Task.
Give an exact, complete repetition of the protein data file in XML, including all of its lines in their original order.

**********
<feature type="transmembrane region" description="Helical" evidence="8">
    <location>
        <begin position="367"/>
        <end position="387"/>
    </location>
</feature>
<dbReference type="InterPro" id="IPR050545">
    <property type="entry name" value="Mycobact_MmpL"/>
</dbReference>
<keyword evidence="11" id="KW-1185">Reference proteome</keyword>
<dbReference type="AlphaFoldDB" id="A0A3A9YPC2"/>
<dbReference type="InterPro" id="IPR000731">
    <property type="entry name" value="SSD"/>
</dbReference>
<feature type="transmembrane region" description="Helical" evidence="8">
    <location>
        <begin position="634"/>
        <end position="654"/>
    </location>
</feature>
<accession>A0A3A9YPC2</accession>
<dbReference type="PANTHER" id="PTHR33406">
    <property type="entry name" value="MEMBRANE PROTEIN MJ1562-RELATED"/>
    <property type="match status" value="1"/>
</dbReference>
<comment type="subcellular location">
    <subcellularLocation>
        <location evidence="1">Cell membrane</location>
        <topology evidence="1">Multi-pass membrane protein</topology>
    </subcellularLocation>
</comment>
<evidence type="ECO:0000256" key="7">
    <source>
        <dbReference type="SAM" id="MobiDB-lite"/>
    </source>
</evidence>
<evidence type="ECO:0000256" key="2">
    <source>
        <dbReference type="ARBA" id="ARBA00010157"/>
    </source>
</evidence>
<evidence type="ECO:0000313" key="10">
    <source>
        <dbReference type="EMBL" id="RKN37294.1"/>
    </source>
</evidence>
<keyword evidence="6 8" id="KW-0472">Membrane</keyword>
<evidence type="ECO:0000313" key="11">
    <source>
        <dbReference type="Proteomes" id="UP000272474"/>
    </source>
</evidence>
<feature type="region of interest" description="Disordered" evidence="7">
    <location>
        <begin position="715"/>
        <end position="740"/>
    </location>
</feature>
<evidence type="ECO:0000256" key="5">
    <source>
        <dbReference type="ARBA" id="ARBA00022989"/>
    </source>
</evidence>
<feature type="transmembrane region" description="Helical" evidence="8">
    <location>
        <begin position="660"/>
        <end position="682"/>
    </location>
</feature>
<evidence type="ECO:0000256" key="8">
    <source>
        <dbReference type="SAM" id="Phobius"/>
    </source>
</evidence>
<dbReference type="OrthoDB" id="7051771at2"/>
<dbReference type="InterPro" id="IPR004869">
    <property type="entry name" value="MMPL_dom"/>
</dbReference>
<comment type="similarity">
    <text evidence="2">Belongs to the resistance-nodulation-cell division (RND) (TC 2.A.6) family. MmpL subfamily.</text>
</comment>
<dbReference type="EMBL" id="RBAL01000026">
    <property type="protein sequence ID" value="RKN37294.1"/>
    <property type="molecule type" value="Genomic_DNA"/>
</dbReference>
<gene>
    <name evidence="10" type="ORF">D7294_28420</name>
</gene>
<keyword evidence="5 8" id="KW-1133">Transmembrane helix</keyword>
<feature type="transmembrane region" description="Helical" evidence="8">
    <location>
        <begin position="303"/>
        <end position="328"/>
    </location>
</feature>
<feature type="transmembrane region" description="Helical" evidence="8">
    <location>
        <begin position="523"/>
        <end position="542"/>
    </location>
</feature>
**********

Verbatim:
<feature type="transmembrane region" description="Helical" evidence="8">
    <location>
        <begin position="367"/>
        <end position="387"/>
    </location>
</feature>
<dbReference type="InterPro" id="IPR050545">
    <property type="entry name" value="Mycobact_MmpL"/>
</dbReference>
<keyword evidence="11" id="KW-1185">Reference proteome</keyword>
<dbReference type="AlphaFoldDB" id="A0A3A9YPC2"/>
<dbReference type="InterPro" id="IPR000731">
    <property type="entry name" value="SSD"/>
</dbReference>
<feature type="transmembrane region" description="Helical" evidence="8">
    <location>
        <begin position="634"/>
        <end position="654"/>
    </location>
</feature>
<accession>A0A3A9YPC2</accession>
<dbReference type="PANTHER" id="PTHR33406">
    <property type="entry name" value="MEMBRANE PROTEIN MJ1562-RELATED"/>
    <property type="match status" value="1"/>
</dbReference>
<comment type="subcellular location">
    <subcellularLocation>
        <location evidence="1">Cell membrane</location>
        <topology evidence="1">Multi-pass membrane protein</topology>
    </subcellularLocation>
</comment>
<evidence type="ECO:0000256" key="7">
    <source>
        <dbReference type="SAM" id="MobiDB-lite"/>
    </source>
</evidence>
<evidence type="ECO:0000256" key="2">
    <source>
        <dbReference type="ARBA" id="ARBA00010157"/>
    </source>
</evidence>
<evidence type="ECO:0000313" key="10">
    <source>
        <dbReference type="EMBL" id="RKN37294.1"/>
    </source>
</evidence>
<keyword evidence="6 8" id="KW-0472">Membrane</keyword>
<evidence type="ECO:0000313" key="11">
    <source>
        <dbReference type="Proteomes" id="UP000272474"/>
    </source>
</evidence>
<feature type="region of interest" description="Disordered" evidence="7">
    <location>
        <begin position="715"/>
        <end position="740"/>
    </location>
</feature>
<evidence type="ECO:0000256" key="5">
    <source>
        <dbReference type="ARBA" id="ARBA00022989"/>
    </source>
</evidence>
<feature type="transmembrane region" description="Helical" evidence="8">
    <location>
        <begin position="660"/>
        <end position="682"/>
    </location>
</feature>
<evidence type="ECO:0000256" key="8">
    <source>
        <dbReference type="SAM" id="Phobius"/>
    </source>
</evidence>
<dbReference type="OrthoDB" id="7051771at2"/>
<dbReference type="InterPro" id="IPR004869">
    <property type="entry name" value="MMPL_dom"/>
</dbReference>
<comment type="similarity">
    <text evidence="2">Belongs to the resistance-nodulation-cell division (RND) (TC 2.A.6) family. MmpL subfamily.</text>
</comment>
<dbReference type="EMBL" id="RBAL01000026">
    <property type="protein sequence ID" value="RKN37294.1"/>
    <property type="molecule type" value="Genomic_DNA"/>
</dbReference>
<gene>
    <name evidence="10" type="ORF">D7294_28420</name>
</gene>
<keyword evidence="5 8" id="KW-1133">Transmembrane helix</keyword>
<feature type="transmembrane region" description="Helical" evidence="8">
    <location>
        <begin position="303"/>
        <end position="328"/>
    </location>
</feature>
<feature type="transmembrane region" description="Helical" evidence="8">
    <location>
        <begin position="523"/>
        <end position="542"/>
    </location>
</feature>